Another year, another second half push. The Portland Trail Blazers once again find themselves in a mad dash to the finish line after righting the ship post All Star Break. In the 2016 season, the Blazers went 17-11 after the break to cement the 5th seed in the playoffs. Just like 2016, you could point to a line up change as a catalyst for the improvement, even though this one was a little less organic than last year’s insertion of Mo Harkless as a starter. But right there along with Terry Stott’s line up shuffle is the improved play of Damian Lillard, the Blazers’ polarizing point man and best player.
Lillard has once again turned it on after a ‘snub’ from the All Star game, although it’s hard to argue he was hard done by this time round. Portland went into the All Star break seeming like a broken team – 5th worst defence in the league, Lillard and McCollum scoring but giving back all their points, role players underachieving and off season acquisitions still struggling to consistently fit in – if they made it to the floor.
Fast forward – Nurk Fever has taken over Portlandia, but the play of Lillard has improved dramatically.
Some of this is explained by the presence of the Bosnian Beast. With a bona fide post presence, Dame has had a better target on the pick and roll, as well as a low hub to dump the ball to and cut off of. Mase was averaging 11/8/4/1/1 – hardly bad numbers by any means. But his lack of size and non-existent back to the basket game meant there were very limited scenarios Plumlee could be properly utilised. Nurkic is a proper presence on the interior. His numbers of 14/10/3.5/1/2 eclipse Plumlee on every level. It shows how important fit is in the NBA these days; with Jusuf it just works. It’s hard to envision Plumlee ever having a game like this:
Just as important as the acquisition of Nurkic might be Lillard taking some much needed R&R. Jason Quick had a great interview with Dame, talking about getting his body and mind back on track after a difficult first half of the season.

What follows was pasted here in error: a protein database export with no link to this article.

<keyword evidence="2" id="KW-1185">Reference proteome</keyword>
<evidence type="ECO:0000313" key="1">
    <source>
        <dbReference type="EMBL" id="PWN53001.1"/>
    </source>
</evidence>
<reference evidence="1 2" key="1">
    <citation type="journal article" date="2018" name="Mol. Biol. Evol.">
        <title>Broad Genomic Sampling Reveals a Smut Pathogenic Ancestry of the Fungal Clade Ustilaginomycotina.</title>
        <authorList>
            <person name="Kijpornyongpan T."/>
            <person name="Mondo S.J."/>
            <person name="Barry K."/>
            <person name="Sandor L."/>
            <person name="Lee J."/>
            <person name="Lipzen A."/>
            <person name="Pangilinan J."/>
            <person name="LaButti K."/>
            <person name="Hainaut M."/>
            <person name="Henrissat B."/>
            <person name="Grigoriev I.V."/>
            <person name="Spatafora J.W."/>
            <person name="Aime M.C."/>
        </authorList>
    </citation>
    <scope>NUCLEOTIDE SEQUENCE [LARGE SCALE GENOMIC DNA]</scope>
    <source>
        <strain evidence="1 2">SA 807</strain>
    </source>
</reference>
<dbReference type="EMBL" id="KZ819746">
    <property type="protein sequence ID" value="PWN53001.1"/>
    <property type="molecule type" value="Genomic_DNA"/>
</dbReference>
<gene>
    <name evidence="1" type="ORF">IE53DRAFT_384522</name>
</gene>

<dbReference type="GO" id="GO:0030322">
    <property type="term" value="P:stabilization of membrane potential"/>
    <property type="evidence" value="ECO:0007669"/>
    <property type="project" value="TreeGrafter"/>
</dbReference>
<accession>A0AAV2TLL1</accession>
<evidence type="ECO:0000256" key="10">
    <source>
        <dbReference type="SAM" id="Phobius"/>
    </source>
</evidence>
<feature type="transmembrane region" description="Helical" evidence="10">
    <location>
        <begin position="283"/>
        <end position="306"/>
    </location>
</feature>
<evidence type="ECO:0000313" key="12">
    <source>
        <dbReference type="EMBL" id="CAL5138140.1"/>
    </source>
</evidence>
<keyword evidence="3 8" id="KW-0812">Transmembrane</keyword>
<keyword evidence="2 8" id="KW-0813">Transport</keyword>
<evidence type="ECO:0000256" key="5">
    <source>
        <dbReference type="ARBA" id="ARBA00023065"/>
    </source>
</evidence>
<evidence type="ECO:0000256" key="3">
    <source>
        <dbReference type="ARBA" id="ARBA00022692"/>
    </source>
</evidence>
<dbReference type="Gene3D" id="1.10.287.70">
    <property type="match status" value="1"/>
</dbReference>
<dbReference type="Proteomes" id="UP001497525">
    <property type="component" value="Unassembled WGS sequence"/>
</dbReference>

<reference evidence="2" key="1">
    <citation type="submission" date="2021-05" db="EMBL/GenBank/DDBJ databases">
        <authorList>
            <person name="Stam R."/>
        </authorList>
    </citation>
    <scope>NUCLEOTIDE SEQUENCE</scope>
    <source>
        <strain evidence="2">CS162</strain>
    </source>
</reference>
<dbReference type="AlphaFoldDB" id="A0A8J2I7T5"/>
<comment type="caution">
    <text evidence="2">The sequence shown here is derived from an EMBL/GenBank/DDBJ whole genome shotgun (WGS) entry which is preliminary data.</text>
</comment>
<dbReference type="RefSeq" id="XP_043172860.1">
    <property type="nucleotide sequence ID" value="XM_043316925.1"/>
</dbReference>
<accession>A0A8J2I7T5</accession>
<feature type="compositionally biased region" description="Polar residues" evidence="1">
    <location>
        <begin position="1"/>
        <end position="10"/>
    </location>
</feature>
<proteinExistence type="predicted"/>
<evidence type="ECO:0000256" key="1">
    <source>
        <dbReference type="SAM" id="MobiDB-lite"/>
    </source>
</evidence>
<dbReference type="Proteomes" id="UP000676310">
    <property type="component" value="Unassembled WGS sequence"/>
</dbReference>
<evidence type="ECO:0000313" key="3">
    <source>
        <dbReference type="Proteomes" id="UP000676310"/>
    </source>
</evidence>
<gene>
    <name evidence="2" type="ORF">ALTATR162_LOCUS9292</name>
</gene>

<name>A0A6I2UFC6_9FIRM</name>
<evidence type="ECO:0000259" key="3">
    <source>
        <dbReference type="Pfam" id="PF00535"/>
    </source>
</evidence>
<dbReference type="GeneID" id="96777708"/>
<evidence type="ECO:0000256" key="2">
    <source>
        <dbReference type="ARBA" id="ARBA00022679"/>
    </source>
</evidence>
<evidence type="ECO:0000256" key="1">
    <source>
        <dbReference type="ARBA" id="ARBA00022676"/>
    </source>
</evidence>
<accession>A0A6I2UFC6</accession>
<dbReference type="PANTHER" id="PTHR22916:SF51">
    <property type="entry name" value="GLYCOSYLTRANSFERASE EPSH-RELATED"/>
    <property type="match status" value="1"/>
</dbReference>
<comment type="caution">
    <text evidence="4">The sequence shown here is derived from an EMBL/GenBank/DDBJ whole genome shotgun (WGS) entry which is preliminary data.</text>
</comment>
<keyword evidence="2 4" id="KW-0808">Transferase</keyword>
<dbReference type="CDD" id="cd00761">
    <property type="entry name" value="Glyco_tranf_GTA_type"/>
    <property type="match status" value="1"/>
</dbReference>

It’s not surprising Lillard needed a chance to get away and decompress. After the promise of the 2016 playoffs, Portland were tipped by many to challenge for a top 4 spot in the West and build off their 2nd half of the 2016 season. The off season came with big contracts, bigger profiles, and the biggest expectations to date for this group. And whilst Lillard came out hot in October and early November, the Blazers didn’t look like the same team. As the defence got progressively worse, the team spiraled, caught in a vortex of missed defensive assignments and missed expectations.
This all lead to something that had never happened before – whispers of a trade. Lillard is no stranger to doubters – he has written a song about it – and has used that as motivation consistently throughout his early career. He has sometimes been labeled as overrated – a gunner that can only play one side of the ball. When you do things like this, you raise your profile. When that happens people start paying attention to you more and the good and the bad gets magnified – just ask the 2016 James Harden vs the 2017 James Harden what that’s like. Despite all of this, Lillard had always been viewed as a centrepiece player, someone you build around.
But in the lead up to the trade deadline this year, Lillard’s name was suddenly in the rumour mill. The common belief is Lillard and CJ aren’t a sustainable back court pairing, and with CJ also elevating his game (and often playing better – especially down the stretch), some people were wondering if perhaps turning the keys over to CJ would be the way to go. Of course, nothing happened. But Lillard wasn’t exactly thrilled about having his name out there.